Temporal and spatial expression analysis of gamma kafirin promoter from Sorghum (Sorghum bicolor L. moench) var. M 35-1
- 160 Downloads
Different cis acting elements of gamma kafirin gene from Sorghum bicolor var. M 35-1 were amplified and cloned using different combination of the primers. The amplified promoter was replaced with CaMV35S promoter of vector pCMBIA-1304 and resultant vector contained β-glucuronidase (gus) gene under the control of amplified γ-kafirin promoter. The resulting fusants were then transformed in to different explants of sorghum via particle bombardment. The regulation of uid gene expression was analyzed to find out the minimum required 5′ regulatory sequence and cis acting elements for the efficient expression. However no gus expression was detected in leaves of micropropagated plants, scutellum and calli at any stage of growth. The expression of gus, with pKaf gus-P4 gene construct, was detected in immature embryos and endosperm 20 days after pollination (DAP). The result suggest that at least three motifs (two GCN4 and one prolamin box) besides TATA and CATC boxes are required for the efficient expression of the kafirin gene of sorghum. The study shows that PCR based isolation of different motifs and regions can be used as an alternate to deletion analysis for observing the role of various motifs and their importance in the gene expression and regulation.
Keywordsgamma kafirin Gene regulation GLM Prolamin Promoter and transformation
Day after anthesis
Day after pollination
The present investigation was a part of the project “Improvement of bread making quality and shelf life of grain sorghum” funded by NATP, Govt. of India. Financial assistance provided by NATP to AM, CSIR to AT and SB is duly acknowledged.
- 9.Duffus CM, Cochrane MP (1992) Grain structure and composition. In: Shewry PR (ed) Barley: genetics, biochemistry, molecular biology and biotechnology. CAB International, Wallingford, pp 291–317Google Scholar
- 14.Shewry PR, Tatham AS, Halford NG (1999) The prolamins of the Triticeae. In: Shewry PR, Casey R (eds) Seed proteins. Kluwer Academic Publishers, Dordrecht, pp 35–78Google Scholar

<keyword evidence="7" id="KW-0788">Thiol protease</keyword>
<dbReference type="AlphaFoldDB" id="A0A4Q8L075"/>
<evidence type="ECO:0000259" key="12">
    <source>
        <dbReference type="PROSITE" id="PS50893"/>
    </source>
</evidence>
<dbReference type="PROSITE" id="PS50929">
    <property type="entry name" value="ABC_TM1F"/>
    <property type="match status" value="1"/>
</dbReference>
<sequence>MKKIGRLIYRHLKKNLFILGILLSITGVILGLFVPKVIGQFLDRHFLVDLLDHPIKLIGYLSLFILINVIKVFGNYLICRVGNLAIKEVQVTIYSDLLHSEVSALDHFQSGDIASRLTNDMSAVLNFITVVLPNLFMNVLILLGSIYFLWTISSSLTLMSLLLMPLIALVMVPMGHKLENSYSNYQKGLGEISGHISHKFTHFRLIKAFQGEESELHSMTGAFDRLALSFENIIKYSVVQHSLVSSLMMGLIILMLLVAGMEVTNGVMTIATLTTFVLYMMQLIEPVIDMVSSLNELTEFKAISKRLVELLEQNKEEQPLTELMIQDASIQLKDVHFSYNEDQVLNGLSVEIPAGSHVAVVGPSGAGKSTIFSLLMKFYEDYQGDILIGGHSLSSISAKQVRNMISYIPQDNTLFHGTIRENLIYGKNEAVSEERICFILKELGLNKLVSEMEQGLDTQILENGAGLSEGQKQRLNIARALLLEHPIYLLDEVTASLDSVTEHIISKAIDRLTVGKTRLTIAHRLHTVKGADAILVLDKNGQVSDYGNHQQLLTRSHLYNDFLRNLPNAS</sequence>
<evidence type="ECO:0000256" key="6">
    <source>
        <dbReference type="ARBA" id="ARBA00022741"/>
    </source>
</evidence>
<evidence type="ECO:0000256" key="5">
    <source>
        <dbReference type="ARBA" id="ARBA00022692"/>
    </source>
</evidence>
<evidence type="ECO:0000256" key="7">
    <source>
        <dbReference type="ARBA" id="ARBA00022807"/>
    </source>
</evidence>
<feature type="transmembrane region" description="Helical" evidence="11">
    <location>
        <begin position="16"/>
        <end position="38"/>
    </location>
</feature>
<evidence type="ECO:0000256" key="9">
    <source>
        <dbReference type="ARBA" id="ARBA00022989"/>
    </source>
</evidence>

- 18.Freitas F, Yunes JA, da Silvia MJ, Arruda P, Leite A (1994) Structural characterization and promoter activity analysis of gamma kafirin gene from sorghum. Mol Bio Mol Genet 245:177–186Google Scholar
- 21.Tomar A, Bansal B, Mishra A, Pandey D, Yadav MK, Khanna VK, Garg GK (2004) Enhancement of regeneration potential from immature embryo explants of grain sorghum (S. bicolor L.). In: Challenges & opportunity to harness the modern biology for socio-economic development in genomic era, symposium, G.B.P.U.A.T., Pantnagar, p 77Google Scholar
- 22.Vandana K (2002) Activity of amylase, protease and chitinase during early seedling growth in grain sorghum (Sorghum bicolor L.). MSc thesis, G.B.P.U.A.T., Pantnagar, IndiaGoogle Scholar
- 24.Ottoboni LMM, Leite A, Yunes JA, Targon MLPN, Souza FGA, Arruda P (1993) Sequence analysis of 22 kDa like α-coixin genes and their composition with homologous zein and kafirin genes reveals highly conserved pritein structure and regulatory elements. Plant Mol Biol Int J Mol Biol Biochem Genet Eng 21:765–778Google Scholar
- 25.Mazhar H, Chandrashekar A (1993) Differences in kafirin composition during endosperm development and germination in Sorghum cultivar of varying hardness. Cereal Chem 70:667–671Google Scholar
- 28.Thompson WF, Murray MG (1981) Protein and nucleic acids. In: Stumpf PK, Cohn EE (eds) The biochemistry of plants – a comprehensive treatise, 6 Academic Press, New York, USA, p 1Google Scholar